BL/QFP Project celebrates two million images on the Qatar Digital Library and the creative ways we have used them.
This week we are celebrating a milestone achievement of two million images digitised and uploaded to the Qatar Digital Library (QDL). In addition to this bilingual, digital archive, the British Library Qatar Foundation Partnership Project (BL/QFP Project) has also inspired creative and innovative pursuits. The material on the QDL is available to use and reuse, which allows for a wide variety of responses. Over the last few years, our Project’s diverse team has explored and demonstrated a multitude of ways to engage with these digital materials, including events, artwork, coding, and analysis.
The BL/QFP Project’s staff are skilled, experienced, and dedicated. They include cataloguers, historians, archivists, imaging specialists, conservators, translators, editors, and administrative support. This means that in one team (ordinarily housed in one office) we have a diverse pool of people, which has inspired some amazing interactions and ideas. Our skills range from photography, graphic design, and technology, to linguistics, history, and data analysis. By sharing and combining these talents, we have been able to engage with the digital material and resources in remarkable ways. We have all enjoyed learning about new areas, sharing skills and knowledge, engaging with fascinating materials, finding new ways of doing things, and collaborating with a range of people, such as the BL BAME Network and other partners.
Some of the work produced outside of our core deliverables is displayed below.
Hack Days are an opportunity to use innovative techniques to explore and respond to BL collections. The first BL/QFP Imaging Hack Day was held in October 2018, and led to an array of varied responses from our Imaging Team who used their skills to "hack" the QDL. Subsequent Hack Days have incorporated diverse topics, formats, collections, and participants. They are also award winning: the concept led by the Imaging Team won the British Library Labs Staff Award in 2019.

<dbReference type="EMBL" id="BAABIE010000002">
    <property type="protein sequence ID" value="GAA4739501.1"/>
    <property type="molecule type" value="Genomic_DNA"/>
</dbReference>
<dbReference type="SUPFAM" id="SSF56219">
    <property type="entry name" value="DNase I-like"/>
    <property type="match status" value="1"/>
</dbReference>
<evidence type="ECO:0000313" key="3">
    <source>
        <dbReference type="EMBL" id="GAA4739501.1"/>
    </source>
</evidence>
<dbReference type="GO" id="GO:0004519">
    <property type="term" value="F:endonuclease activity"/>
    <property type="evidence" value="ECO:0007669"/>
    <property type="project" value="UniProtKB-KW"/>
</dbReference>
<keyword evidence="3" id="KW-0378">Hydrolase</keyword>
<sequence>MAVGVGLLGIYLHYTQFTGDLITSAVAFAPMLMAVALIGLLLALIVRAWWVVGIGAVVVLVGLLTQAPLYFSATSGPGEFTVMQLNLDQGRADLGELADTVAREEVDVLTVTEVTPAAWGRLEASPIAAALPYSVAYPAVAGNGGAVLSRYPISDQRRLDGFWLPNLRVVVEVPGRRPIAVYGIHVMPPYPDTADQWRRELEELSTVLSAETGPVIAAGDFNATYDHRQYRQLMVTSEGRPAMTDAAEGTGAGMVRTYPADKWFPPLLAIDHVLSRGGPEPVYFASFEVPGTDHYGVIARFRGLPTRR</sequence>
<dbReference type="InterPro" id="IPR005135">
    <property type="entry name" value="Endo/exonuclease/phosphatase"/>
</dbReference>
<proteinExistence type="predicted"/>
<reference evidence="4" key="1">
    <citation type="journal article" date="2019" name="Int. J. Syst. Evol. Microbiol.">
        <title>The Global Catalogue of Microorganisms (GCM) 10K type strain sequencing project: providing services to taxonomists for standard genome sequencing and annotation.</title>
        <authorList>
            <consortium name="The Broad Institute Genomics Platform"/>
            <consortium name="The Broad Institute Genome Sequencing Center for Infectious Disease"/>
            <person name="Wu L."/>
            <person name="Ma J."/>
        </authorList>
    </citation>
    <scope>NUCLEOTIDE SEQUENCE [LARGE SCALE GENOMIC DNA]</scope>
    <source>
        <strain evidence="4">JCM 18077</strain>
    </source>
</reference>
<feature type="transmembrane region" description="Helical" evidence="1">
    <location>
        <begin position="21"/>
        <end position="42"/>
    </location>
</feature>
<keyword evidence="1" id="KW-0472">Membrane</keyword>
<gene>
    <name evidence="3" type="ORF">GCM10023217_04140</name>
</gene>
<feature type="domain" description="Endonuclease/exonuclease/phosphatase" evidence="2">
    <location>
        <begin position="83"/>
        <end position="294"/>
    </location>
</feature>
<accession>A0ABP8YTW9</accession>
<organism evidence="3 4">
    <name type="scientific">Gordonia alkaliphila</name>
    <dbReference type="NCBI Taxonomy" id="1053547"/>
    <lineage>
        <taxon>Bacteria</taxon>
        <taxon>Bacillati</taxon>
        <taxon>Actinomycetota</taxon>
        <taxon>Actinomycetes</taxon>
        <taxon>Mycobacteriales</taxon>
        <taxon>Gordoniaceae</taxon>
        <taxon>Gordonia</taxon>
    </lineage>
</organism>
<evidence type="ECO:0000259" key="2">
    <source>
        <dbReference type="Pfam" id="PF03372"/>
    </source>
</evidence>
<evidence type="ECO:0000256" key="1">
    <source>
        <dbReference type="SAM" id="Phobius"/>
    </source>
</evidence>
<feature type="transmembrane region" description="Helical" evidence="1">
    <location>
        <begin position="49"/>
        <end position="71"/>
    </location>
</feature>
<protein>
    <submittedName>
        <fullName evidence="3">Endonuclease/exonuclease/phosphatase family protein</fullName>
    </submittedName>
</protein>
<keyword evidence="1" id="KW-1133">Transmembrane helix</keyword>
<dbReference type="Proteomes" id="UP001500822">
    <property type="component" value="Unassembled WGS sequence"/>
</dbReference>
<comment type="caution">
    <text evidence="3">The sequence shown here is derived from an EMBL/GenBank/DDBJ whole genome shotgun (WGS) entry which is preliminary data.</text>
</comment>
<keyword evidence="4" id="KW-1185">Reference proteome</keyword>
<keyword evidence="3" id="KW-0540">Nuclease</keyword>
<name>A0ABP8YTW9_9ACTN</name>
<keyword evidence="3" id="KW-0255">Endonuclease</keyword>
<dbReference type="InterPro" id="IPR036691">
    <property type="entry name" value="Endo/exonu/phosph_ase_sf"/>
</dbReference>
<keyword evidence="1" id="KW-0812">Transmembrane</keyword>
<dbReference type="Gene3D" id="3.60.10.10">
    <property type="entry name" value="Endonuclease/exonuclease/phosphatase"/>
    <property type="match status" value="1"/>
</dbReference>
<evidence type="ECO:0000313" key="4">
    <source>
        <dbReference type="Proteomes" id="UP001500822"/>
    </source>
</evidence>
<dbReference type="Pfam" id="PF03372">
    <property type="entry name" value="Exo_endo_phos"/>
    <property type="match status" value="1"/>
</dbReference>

Figure 1: Poster for Hack Day created using images from manuscripts on the QDL
Figure 2: Astrolabe created by Darran Murray (Digitisation Studio Manager) using Or 2411
Figure 3: Example of images created to respond to the weaponry on the walls by Hannah Nagle (Senior Imaging Support Technician)
Figure 4: Social media banner created by Rebecca Harris (Senior Imaging Technician) for International Women’s Day
Figure 5: Imaging contrast showing insect damage to manuscript, ‘Four treatises on Astronomy’ (Or 8415
), created by Renata Kaminska (Digitisation Studio Manager)
Figure 6: Behind the scenes visualisations including conservation treatment, created by Sotirios Alpanis (former Head of Digital Operations) and Jordi Clopes-Masjuan (Senior Imaging Technician)
Figure 7: Visual narratives made by combining digital images by Melanie Taylor (Senior Imaging Support Technician)
Figure 9: Exquisite Corpse image created by collaging material from different images, including manuscripts from the QDL as well as BL Flickr and Instagram. By Morgane Lirette (Conservator (Books), Conservation), Tan Wang-Ward (Project Manager, Lotus Sutra Manuscripts Digitisation), Matthew Lee (Imaging Support Technician), Darran Murray (Digitisation Studio Manager), Noemi Ortega-Raventos (Content Specialist, Archivist). Exquisite Corpse: Head part 1
(QDL), Head part 2
(QDL), Head part 3
(QDL), Head part 4
(QDL) Head part 5
Matt Lee (Senior Imaging Support Technician), Daniel Loveday (Senior Imaging Technician) and the Imaging Team
Members of the Imaging team have since gone on to develop cyanotype workshops. The photographic printing process of cyanotype uses chemicals and ultraviolet light to create a copy of an image. The team led experiments on the process at one of the Project’s Staff Away Days. After its success, the concept was developed further and workshops were delivered to students at the Camberwell College of Arts. Images from manuscripts on the QDL were used to create cyanotype collages like those displayed below.
Figure 10: Cyanotype created using collage of images from the QDL, by Matt Lee (Senior Imaging Support Technician)